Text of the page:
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In my tours throughout the interior, I found ancient monuments, apparently defying decay, of which no one could tell the date or the founder; and temples and cities in ruins, whose destroyers were equally unknown. SIR JAMES EMERSON TENNANT(1859: xxv). There are competing, yet interlinked, identities in Sri Lanka through which people ‘establish, maintain, and protect a sense of self-meaning, predictability, and purpose’ (Northrup 1989: 55). These have become established over hundreds of years, and communities are attributed labels including Sinhala, Tamil, Vadda, Buddhist and Hindu (Coningham & Lewer 1999: 857). Sri Lanka is now experiencing what Azar (1990) has called a ‘protracted social conflict’, wherein a section of the Tamil communities led by the Liberation Tigers of Tamil Eelam (LTTE) are engaged in a struggle to establish a Tamil honieland or Eelam . International links, especially with south India, have had important implications on the formation of identities in Sri Lanka. Here we will focus on a key influence which has deep archaeological and political implications, whose interpretation has informed and distorted the present understanding of the concept and evolution of identities. This theme, the Vijayan colonization of the island, illustrates the formulation of identities, especially as derived from a historical chronicle, the Mahavamsa , which was ‘rediscovered’ by colonial officials in AD 1826 and has played a major role in determining the dynamics of this conflict.
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Tout en soulignant que les bouddhistes indiens ne partagent pas la meme pensee ontologique et metaphysique, l'A. suggere neanmoins qu'il existe une orientation generale qui tend a localiser la realite dans l'esprit. Il existe une tendance idealiste dans l'ensemble de la pensee bouddhiste indienne. L'A. met l'accent sur les idees cosmologiques qui concernent l'expansion et la contraction de l'univers et leurs consequences sur notre comprehension de la nature et de la signification de la quatrieme meditation dans le recit des etapes du chemin bouddhiste presentees dans les Nikāyas et l'Abhidharma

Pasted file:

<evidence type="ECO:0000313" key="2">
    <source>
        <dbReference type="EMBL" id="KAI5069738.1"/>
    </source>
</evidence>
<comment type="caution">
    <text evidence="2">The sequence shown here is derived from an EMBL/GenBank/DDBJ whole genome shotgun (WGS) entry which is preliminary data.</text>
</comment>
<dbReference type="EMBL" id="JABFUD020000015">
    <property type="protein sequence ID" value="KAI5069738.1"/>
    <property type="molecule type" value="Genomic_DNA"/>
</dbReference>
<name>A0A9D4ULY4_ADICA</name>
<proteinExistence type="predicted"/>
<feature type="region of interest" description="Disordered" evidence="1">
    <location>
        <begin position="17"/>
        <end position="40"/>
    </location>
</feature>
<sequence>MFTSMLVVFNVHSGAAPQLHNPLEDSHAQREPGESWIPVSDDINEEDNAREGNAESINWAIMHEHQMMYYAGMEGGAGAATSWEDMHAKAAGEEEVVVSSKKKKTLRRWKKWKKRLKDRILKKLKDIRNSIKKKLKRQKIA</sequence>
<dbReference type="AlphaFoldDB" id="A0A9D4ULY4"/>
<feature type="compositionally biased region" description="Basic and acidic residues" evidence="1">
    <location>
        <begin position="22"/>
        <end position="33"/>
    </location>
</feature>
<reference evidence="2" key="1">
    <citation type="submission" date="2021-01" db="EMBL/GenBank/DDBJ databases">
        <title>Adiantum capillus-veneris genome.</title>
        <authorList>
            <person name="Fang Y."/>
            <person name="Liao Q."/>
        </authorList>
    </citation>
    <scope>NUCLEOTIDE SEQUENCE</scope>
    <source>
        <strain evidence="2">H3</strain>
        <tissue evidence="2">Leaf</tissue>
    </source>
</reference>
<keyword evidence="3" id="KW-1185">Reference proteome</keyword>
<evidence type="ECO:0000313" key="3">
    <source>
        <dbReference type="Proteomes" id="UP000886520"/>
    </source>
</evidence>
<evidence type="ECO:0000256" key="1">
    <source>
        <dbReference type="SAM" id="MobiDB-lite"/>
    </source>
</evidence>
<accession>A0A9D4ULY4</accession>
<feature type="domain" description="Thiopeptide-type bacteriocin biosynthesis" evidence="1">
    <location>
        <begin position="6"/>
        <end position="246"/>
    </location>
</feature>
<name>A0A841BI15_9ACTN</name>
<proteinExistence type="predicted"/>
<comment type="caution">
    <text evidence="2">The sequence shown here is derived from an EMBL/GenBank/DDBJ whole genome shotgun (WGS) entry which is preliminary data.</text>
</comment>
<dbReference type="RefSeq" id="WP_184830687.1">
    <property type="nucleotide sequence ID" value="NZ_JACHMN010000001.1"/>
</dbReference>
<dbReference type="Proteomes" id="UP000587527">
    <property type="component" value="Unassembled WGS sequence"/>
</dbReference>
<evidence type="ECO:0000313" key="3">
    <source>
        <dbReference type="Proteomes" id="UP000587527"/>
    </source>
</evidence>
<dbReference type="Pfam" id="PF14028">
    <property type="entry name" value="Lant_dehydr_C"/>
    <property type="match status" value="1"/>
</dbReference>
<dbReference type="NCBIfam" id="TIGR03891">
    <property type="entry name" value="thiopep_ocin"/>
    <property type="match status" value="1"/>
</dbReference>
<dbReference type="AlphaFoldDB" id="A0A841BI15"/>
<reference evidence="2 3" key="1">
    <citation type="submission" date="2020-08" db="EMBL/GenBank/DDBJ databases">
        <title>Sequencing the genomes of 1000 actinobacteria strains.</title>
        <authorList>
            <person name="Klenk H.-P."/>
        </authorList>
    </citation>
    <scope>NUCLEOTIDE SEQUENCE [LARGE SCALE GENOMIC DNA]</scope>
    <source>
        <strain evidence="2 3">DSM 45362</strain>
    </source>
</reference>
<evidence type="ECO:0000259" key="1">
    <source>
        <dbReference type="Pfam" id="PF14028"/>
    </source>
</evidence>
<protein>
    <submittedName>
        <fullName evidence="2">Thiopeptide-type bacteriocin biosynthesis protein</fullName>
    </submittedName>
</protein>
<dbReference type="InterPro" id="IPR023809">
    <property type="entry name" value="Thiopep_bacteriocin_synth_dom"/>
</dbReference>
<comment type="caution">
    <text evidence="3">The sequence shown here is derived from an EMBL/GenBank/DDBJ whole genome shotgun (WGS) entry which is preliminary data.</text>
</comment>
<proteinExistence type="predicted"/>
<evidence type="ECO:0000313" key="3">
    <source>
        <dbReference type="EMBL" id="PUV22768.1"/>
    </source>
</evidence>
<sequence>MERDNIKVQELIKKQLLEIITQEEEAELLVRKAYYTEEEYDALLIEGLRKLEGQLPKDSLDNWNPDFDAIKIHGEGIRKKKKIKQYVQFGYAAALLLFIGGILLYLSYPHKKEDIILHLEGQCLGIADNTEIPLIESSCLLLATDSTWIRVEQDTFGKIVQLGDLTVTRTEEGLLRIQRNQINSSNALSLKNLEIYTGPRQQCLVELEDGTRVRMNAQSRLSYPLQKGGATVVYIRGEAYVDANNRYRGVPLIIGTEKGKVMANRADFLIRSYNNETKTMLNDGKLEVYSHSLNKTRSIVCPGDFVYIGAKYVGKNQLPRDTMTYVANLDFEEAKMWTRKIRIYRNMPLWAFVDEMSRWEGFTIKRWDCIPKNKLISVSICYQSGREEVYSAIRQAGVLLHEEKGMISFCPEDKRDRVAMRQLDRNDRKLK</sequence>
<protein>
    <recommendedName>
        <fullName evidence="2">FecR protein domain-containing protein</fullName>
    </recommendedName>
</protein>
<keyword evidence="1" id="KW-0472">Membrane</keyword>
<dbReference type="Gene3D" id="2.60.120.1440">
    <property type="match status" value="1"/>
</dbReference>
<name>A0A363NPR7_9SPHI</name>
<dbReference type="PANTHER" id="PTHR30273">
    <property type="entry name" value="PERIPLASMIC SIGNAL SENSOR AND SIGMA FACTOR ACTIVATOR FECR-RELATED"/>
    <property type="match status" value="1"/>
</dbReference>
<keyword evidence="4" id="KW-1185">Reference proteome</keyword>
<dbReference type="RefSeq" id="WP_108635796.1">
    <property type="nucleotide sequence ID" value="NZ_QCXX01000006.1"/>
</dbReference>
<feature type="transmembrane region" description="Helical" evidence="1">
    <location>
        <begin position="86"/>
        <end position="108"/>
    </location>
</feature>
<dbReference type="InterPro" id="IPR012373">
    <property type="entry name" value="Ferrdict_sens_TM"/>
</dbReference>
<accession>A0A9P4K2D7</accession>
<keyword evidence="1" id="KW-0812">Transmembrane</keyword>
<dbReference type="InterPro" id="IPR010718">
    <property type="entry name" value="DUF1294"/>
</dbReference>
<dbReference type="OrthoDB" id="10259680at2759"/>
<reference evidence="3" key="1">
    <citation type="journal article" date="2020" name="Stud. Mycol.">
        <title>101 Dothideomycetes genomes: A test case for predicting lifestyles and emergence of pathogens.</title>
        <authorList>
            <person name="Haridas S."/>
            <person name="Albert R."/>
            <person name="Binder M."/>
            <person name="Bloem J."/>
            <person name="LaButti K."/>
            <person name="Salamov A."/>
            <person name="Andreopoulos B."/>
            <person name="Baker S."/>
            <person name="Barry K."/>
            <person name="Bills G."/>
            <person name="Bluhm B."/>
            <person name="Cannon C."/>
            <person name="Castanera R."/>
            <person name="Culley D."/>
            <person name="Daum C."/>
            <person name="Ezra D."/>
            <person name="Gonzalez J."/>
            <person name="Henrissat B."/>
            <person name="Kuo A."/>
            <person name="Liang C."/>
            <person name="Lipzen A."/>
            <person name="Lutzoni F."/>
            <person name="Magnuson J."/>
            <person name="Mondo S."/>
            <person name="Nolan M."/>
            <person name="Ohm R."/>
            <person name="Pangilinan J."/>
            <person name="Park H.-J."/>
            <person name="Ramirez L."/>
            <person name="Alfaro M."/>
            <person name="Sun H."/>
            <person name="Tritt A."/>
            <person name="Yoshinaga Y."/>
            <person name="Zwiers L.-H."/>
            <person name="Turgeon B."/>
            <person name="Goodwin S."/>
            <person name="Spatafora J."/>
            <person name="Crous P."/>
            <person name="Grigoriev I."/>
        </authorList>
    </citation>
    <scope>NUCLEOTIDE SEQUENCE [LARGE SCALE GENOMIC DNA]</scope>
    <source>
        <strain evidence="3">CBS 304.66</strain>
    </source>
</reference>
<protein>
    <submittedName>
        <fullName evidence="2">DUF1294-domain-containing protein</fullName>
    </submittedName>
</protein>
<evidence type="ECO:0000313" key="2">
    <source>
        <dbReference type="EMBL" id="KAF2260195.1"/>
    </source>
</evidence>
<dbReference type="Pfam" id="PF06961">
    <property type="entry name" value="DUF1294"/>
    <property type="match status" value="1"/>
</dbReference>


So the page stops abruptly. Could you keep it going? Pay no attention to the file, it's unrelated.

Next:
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L'A. replace le conte Pāli de la stūpa de la none anonyme et le recit Mūlasarvāstivādin de la stūpa de Phalguna dans le contexte de ce qui a ete dit ailleurs des stūpas. Le Canon Pāli et la Vinaya Mūlasarvāstivādin demandent explicitement l'erection de stūpas par les moines pour leurs freres decedes, mais aucune demande similaire n'est formulee a l'egard des nones. Le conte Pāli de la stūpa de la none anonyme est le seul texte connu par l'A. ou il est fait reference a l'erection d'une stūpa pour une none. Il s'agit d'ailleurs d'une stūpa detruite par des moines qui ne recoivent aucune sanction pour leurs actes
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This paper is an attempt to look at Indian Buddhism ‘on the ground’ and is an exercise in what might be called ‘the archeology of religions’. It focuses on one distinct aspect of Buddhist sacred sites in India: the fact that stūpas housing the physical remains of the Buddha or marking a spot where the Buddha was thought formerly to have been present are frequently surrounded by large numbers of smaller secondary stūpas. It attempts to show that these secondary stūpas have mortuary associations and suggests the resulting pattern parallels what is known in the Medieval West as burial ad sanctos. It then attempts—through known archeological parallels, inscriptions, and literary sources—to give meaning to this pattern and suggests that, in spite of doctrinal statements to the contrary, the historical Buddha remained a living presence in the midst of Indian Buddhist communities.